World War II. Nazis – the personification of evil. Diving into the history, it’s terrifying to know the many different avenues they explored in order to attempt to reach their goal of ultimate world domination, particularly the scientific research and human experiments preformed in order to achieve their ideal perfect race. These topics in mind, comes Nazi Overlord, a Sci-Fi Thriller exploring how science could have aided the Nazis in their evil quest. The work of Director Rob Pallatina (500 MPH Storm 2013, Alien Siege 2018), the film made its appearance on DVD and VOD back on November 13, 2018 and now it sees a SVOD (subscription video on demand) release as of Wednesday, February 13th thanks to The Asylum. So, is the bizarrely titled film worth checking out?
During the battle at Normandy, U.S. Army Captain Rogers (Andrew Liberty: The Bold and the Beautiful series, Scandal 2012) proved himself to be an extraordinary soldier by taking out Nazis with his own bare hands. As a result, Colonel Forrester (Tom Sizemore: Saving Private Ryan 1998, Twin Peaks 2017) entrusts him to head a mission that four other teams have already tried and failed: rescue the brilliant English scientist, Dr. Eris (Dominique Swain: Lolita 1997, The Fast and the Fierce 2017), who was captured by the Nazis two months prior. Captain Rogers reluctantly accepts, with the Colonel promising he will receive a personal thank you from the president upon his successful return.
Armed with the appropriate ammunition, Captain Rogers and his squad of men head out to Romania, the last known place Dr. Eris was seen, but neither he nor his squad are special forces and have no idea what they are about to walk into. Lt. Haas (Greg Furman: The Last Keepers 2013, Flight 666 2018) is the only one in the crew that can even speak German. Furthermore, St. John (Michael J. Claman: Sunshine 2017, Rollups 2017) just got out of the brig for getting scared and going AWOL. Almost immediately, the squad are faced with many dangerous obstacles just to attempt to find information about the captive doctor; the Nazis only being one of the dangers. And, while Dr. Eris is a scientist, they have no idea what kind of insane experiments the Nazis may have forced her to create. Their only objective is to get her out alive and bring her back to the Allies. These men have fought and survived though battles with bullets whizzing by their bodies. Can any of them survive the horrors found in a Nazi laboratory and secure another win for the right side?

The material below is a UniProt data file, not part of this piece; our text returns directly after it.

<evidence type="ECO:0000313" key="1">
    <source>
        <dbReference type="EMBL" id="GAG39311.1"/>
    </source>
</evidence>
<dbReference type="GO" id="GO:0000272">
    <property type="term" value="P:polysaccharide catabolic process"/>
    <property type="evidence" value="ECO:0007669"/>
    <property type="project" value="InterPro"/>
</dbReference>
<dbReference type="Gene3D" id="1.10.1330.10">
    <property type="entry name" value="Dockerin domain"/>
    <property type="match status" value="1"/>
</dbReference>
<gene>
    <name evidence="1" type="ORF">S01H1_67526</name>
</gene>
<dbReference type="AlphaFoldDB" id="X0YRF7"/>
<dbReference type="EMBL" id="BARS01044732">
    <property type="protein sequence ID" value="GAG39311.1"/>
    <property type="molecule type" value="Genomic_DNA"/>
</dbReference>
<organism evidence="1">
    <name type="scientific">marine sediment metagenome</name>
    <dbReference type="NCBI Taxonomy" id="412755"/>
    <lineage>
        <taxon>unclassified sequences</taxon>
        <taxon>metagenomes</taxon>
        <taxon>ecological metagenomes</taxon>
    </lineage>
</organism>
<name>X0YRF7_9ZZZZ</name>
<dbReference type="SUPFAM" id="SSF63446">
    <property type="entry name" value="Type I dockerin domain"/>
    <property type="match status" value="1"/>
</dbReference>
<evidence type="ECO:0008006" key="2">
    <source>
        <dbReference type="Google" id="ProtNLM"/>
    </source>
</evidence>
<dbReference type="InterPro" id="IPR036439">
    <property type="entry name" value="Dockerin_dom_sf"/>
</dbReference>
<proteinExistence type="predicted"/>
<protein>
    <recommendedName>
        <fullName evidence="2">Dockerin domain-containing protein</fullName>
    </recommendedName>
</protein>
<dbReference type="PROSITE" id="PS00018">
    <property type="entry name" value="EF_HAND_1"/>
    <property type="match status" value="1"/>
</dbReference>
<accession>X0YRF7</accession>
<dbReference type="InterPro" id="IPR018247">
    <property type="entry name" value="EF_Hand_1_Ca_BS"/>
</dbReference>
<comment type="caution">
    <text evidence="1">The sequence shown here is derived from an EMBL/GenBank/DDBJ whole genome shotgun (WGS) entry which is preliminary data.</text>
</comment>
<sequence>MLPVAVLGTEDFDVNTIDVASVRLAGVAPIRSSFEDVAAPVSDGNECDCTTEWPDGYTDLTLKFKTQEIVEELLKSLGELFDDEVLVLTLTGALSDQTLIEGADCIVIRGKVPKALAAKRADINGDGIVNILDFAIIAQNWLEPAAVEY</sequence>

Having any type of Science Fiction element to a film with a war setting can be so far-fetched that it just will not work. The scariest element is that there are hints of truth in the plot of the film: as Hitler and his Nazis were always trying to find a way to beat their enemies, and it is common knowledge that there were horrific scientific experimentation performed on prisoners. How different would the world be now if any number of the experiments had succeeded and allowed them to actually become the victors of the war?
Though the film does come across as campy at times (especially due to its overly peppy musical score), this does serve the purpose of exploring the what if. What if they had captured the right scientist and given her the exact tools required to create the perfect weapon? Swain’s Dr. Eris is frightening, in that, she is the perfect scientist needed to fill that role. Swain is both elegant and maniacal which is exactly what should be expected of anyone working behind Nazi lines.
There is always a divide when it comes to military readiness and how far that should go. Some believe that their side (largely the US) should be armed to the teeth with everything the enemy has and more, just in case. While there are others that believe that just the idea of preemptive weapons causes more animosity that leads to war. Nazi Overlord is set in the past, but it is obvious those involved making the film want to invoke a particular response from the viewer.
Sizemore’s Colonel Forrester’s insistence that “…bio warfare has its place. It’s not as scary as it sounds,” and later pushing even further saying, “…it’s okay, we’re the good guys. We can use it,” are words of a politician not a boots on the ground solider. For those viewers who watch this film with an open mind this is the biggest take away. Pro bio weapons or against? The idea is almost lost in the murkiness of the plot that seems to want to explore multiple avenues when it should have focused on just one and perfected it. Still, it is a powerful, introspective question you might find yourself pondering after the credits roll.
War films are a difficult genre to create, as viewers often want accuracies, but exploring a what if scenario mostly exempts the film from that. The ideas in Nazi Overlord are interesting, if not too many and too over the top for the average viewer. If the viewer approaches this film without expectations it will be a pleasurable experience. For these reasons, Cryptic Rock gives Nazi Overlord a generous 3 out of 5 stars.